Callaghan chimed in, “We are still small enough that we jump through hoops to develop custom fragrances for some of these properties. We can’t do it for every property, but, for example, we have three different fragrances for the Montage. There are not of amenities brands out there that would do that.”
Due to its extensive assortment, Antica Farmacista is able to create unique merchandise selections within stores as well as for its hotels. The assortment encompasses 500 stockkeeping units and 24 fragrances, although most retailers carry far fewer fragrances than are available. The home category, including reed diffusers, candles and room sprays, accounts for 65 percent of the brand’s business, and bath and body captures the remaining 35 percent. Prosecco is the best-selling fragrance, and the brand is elevating the crisp scent for the holiday season with its Champagne Black Label home and body range.
“The citrus fragrances are what we sell the most of. They are unisex and they are appealing to the masses, generally speaking,” Callaghan said. “Beyond that, though, we are really seeing a shift toward deeper, chypre fragrances with amber and oak moss. These are fragrances that we have had for years, but we are suddenly seeing a spike in the popularity of them.” The brand is also seeing spikes in sales of candles, and bath and body-care products.
Reacting to the strong demand for candles, Antica Farmacista is introducing a 37-oz. oversized three-wick candle housed in brass. Its signature 9-oz. candles are encased in glass vessels. Asked about the large candle, Callaghan said, “There are two shopping mentalities generally. Our 9-oz. candle for $44 is a great value, and we’ve heard that from our customers when they are compare us to our competition. That might be something you buy for yourself or as a gift for under $50. The oversized candle at $158 is really answering the need for something that really feels lux. We felt that was a bit of a void in our collection. When you are selling to Bergdorf, Barneys and Neiman Marcus, there is that customer that wants something over-the-top.”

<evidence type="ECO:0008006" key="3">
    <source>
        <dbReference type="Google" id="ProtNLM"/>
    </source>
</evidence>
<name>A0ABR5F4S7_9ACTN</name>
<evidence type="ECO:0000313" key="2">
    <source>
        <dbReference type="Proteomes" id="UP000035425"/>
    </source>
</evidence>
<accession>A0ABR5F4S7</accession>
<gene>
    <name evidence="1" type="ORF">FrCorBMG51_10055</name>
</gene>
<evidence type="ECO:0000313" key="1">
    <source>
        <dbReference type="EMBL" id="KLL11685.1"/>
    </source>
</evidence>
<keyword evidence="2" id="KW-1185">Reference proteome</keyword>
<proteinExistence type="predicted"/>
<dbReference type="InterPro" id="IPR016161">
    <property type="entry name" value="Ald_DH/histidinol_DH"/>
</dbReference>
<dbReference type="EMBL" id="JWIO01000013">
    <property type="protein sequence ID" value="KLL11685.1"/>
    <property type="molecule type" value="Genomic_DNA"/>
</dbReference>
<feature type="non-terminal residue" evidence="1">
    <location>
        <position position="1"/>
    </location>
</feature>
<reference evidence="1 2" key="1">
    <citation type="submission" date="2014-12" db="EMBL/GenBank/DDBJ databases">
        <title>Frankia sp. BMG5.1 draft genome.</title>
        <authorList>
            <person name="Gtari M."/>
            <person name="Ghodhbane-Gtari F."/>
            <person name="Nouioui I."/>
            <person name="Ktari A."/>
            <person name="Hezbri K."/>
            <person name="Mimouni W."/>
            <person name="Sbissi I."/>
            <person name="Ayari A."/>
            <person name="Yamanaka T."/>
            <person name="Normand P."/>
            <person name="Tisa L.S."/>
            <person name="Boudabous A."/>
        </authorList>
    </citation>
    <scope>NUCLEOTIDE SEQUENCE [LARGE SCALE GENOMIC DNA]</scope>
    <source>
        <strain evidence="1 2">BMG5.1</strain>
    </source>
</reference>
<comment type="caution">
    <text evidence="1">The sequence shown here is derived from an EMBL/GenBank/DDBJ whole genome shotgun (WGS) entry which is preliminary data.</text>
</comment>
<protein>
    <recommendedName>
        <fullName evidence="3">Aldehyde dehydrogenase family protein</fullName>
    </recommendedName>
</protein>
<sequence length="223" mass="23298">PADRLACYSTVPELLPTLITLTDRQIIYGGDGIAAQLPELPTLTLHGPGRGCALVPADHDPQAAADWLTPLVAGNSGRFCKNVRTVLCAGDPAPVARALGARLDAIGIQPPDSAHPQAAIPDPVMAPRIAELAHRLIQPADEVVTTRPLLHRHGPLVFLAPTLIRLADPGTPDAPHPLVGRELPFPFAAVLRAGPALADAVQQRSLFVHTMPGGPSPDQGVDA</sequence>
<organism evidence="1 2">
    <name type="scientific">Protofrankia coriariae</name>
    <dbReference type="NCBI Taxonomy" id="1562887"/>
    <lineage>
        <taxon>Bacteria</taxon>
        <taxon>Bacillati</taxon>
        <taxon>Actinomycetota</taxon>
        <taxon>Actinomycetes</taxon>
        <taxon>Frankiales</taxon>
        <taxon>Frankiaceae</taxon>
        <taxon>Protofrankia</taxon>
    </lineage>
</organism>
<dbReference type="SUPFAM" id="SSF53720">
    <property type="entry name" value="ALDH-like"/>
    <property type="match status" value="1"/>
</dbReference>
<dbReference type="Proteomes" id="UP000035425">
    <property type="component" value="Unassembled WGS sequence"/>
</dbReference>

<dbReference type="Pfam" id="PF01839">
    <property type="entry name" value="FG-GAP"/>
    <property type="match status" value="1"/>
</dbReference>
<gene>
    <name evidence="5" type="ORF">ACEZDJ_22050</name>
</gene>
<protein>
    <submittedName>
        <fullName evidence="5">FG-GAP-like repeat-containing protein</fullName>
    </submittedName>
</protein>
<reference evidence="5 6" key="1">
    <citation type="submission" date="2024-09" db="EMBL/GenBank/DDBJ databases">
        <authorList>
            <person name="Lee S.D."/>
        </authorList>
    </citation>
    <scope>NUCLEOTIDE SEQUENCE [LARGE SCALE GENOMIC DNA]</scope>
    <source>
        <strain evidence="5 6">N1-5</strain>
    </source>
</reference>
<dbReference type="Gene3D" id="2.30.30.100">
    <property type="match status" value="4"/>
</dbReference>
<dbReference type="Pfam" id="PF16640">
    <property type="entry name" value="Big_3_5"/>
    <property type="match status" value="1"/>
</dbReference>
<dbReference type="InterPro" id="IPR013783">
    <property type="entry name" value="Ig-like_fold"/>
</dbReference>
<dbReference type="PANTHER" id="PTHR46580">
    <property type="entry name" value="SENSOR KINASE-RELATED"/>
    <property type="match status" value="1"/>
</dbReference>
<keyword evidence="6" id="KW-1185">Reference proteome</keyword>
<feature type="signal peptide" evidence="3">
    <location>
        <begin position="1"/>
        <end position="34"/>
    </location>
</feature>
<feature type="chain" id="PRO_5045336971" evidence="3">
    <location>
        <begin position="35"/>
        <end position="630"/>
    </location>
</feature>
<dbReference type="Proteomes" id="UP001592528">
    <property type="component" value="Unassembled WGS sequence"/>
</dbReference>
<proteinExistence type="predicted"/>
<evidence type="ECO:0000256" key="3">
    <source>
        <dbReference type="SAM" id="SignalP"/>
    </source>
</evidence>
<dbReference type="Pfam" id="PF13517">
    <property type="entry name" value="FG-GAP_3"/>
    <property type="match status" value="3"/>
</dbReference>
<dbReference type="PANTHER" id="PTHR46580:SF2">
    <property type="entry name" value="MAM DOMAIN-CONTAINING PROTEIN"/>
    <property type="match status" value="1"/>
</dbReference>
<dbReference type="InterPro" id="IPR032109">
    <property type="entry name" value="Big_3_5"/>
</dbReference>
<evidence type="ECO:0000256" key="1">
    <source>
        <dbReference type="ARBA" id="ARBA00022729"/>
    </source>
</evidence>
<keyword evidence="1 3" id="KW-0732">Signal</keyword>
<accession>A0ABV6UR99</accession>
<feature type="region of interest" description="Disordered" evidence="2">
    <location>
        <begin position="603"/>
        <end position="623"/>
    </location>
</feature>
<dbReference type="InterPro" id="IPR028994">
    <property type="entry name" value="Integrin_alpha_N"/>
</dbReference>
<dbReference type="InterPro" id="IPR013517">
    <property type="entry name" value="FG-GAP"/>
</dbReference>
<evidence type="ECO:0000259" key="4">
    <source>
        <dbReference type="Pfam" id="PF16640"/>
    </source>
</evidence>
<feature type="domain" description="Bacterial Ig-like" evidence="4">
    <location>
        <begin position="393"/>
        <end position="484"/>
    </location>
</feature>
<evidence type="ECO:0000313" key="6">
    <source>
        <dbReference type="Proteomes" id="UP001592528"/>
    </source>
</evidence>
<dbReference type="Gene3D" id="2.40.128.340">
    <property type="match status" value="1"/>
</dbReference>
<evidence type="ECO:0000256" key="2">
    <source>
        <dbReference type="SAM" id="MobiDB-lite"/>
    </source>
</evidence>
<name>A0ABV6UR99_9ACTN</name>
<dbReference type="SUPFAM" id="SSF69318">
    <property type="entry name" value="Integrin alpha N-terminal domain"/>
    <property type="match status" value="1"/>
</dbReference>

As Callaghan indicated, Antica Farmacista strikes a balance in its merchandise mix and retail reach to cultivate wide audiences and attract narrower groups of customers such as finicky luxury shoppers and fragrance aficionados. “We may be in a lot of department stores, but we have been really careful about which ones, and we have done it slowly as opposed to going into all of them at once. Because of that, I don’t think we are considered mainstream at all,” said Pruitt. “And because we offer a lot for Millennials, men and sophisticated fragrance fans, we are still perceived as a niche, cool brand.”
During a period in which strategic buyers are hungry for niche, cool fragrance brands (Estée Lauder Cos. Inc. snapped up Editions de Parfums Frédéric Malle, Le Labo and By Kilian, and Puig invested in EB Florals by Eric Buterbaugh), Pruitt and Callaghan haven’t been averse to discussing their options with private equity firms. But the two haven’t been convinced forking over a part or all of their company would be beneficial for the brand. “Do they really have anything that they bring in terms of value? Forget money, in terms of real value. We always feel we can run it better than they can, and that’s not meant to sound arrogant,” said Pruitt. “We are paying our bills. We are getting some money out of it. We are having a great time. Why would we sell it?”